A smartphone is a very important device for day to day activities. it is important for communication via mobile network, email, social media and so on. It is also used for organising the daily activities and get the best out of most situations. A very challenging issue to individuals is choosing the right smartphone to buy. You want a smartphone that has all the functionality you use on a daily basis plus user-friendly operation so that you can take full advantage of your device’s features without frustration.
But with hundreds of smartphone options available, the choice can be overwhelming to say the least. We’ve put together this comprehensive smartphone buying guide to help you navigate the options, identify the operating system and device that best meets your needs, and choose a smartphone with the features and functionality you’re looking for.
1. The Operating System
Currently, Google Android and Apple iOS are the top smartphone platforms. You’ll find plenty of convincing arguments on both sides regarding which smartphone platform is better. There’s a widespread belief, for instance, that the iOS platform is less susceptible to viruses and malware compared to Android devices, although reports from the past year or so indicate that the Apple smartphones are probably not much safer than their Android counterparts. Opt for an iPhone if you want a phone that’s easy to use and gets both the hottest apps first and the timeliest software updates. Android is better if you want more hardware choice and more control over the user experience. The BlackBerry and Windows mobile operating systems are also available.
2. Text Input
It is still possible to find a smartphone with a physical keyboard, but you might also be impressed by today’s touchscreen keyboards. For that reason, it’s important to take a test drive of your preferred devices to get a feel for your keyboard preferences.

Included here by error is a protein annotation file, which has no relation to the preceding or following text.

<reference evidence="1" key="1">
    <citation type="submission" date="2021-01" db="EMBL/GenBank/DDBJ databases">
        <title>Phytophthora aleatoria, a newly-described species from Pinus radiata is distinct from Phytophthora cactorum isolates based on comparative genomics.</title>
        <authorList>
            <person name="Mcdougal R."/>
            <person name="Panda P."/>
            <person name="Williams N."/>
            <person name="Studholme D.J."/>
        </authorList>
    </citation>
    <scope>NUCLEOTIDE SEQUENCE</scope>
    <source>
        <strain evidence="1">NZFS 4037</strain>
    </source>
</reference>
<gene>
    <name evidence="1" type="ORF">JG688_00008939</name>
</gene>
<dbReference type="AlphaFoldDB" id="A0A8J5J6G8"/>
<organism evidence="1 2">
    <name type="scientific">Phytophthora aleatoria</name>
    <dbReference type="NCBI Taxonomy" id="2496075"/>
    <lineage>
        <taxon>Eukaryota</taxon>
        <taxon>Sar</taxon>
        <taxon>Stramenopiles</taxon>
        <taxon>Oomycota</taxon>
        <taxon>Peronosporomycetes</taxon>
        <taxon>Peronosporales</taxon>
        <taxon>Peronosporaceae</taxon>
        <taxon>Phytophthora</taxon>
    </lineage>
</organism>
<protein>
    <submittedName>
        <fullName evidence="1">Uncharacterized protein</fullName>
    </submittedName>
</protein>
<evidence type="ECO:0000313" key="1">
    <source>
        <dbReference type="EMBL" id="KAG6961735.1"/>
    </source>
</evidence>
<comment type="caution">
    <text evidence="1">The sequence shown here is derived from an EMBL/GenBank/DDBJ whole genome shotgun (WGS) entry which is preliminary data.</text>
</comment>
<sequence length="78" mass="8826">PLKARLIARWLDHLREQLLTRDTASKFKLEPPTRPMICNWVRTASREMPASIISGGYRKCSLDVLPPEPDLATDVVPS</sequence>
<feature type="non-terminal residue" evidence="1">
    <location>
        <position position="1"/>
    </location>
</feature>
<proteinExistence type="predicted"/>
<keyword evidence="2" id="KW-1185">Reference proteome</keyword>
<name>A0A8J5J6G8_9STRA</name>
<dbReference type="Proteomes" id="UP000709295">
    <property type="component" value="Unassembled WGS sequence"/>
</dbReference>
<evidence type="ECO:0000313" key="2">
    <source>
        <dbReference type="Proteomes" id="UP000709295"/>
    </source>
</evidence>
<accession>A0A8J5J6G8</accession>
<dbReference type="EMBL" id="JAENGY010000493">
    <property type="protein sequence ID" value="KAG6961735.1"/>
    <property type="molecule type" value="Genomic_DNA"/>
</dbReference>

3. Camera Quality
We have now arrived at a point in smartphone evolution where the camera matters more than the processor, especially since most people use their phones as their primary shooters. More and more smartphones boast cameras with at least 12 megapixels, but don’t go by numbers alone. Instead, pay attention to image quality, aperture, pixel size, speed and features.
A good processor inside a phone should translate to faster operation for apps, smoother gameplay and quicker photo editing, but you don’t have to pay attention to only clock speed. It is a good idea to look at the performance results in our reviews, such as Geekbench, which measures overall performance. Among Qualcomm CPUs, the Snapdragon 820 processor is the class-leading chip, offering twice the overall performance and efficiency of the Snapdragon 810. This results in more speed but also longer battery life. You’ll also get 40 percent faster graphics and speedier camera performance, along with better upload and download speeds over LTE.
Mediatek processors are lower cost solutions. They are generally less powerful than processors by Qualcomm. But they do deliver great value for money if the most expensive smartphones are beyond your reach.
5. Screen Size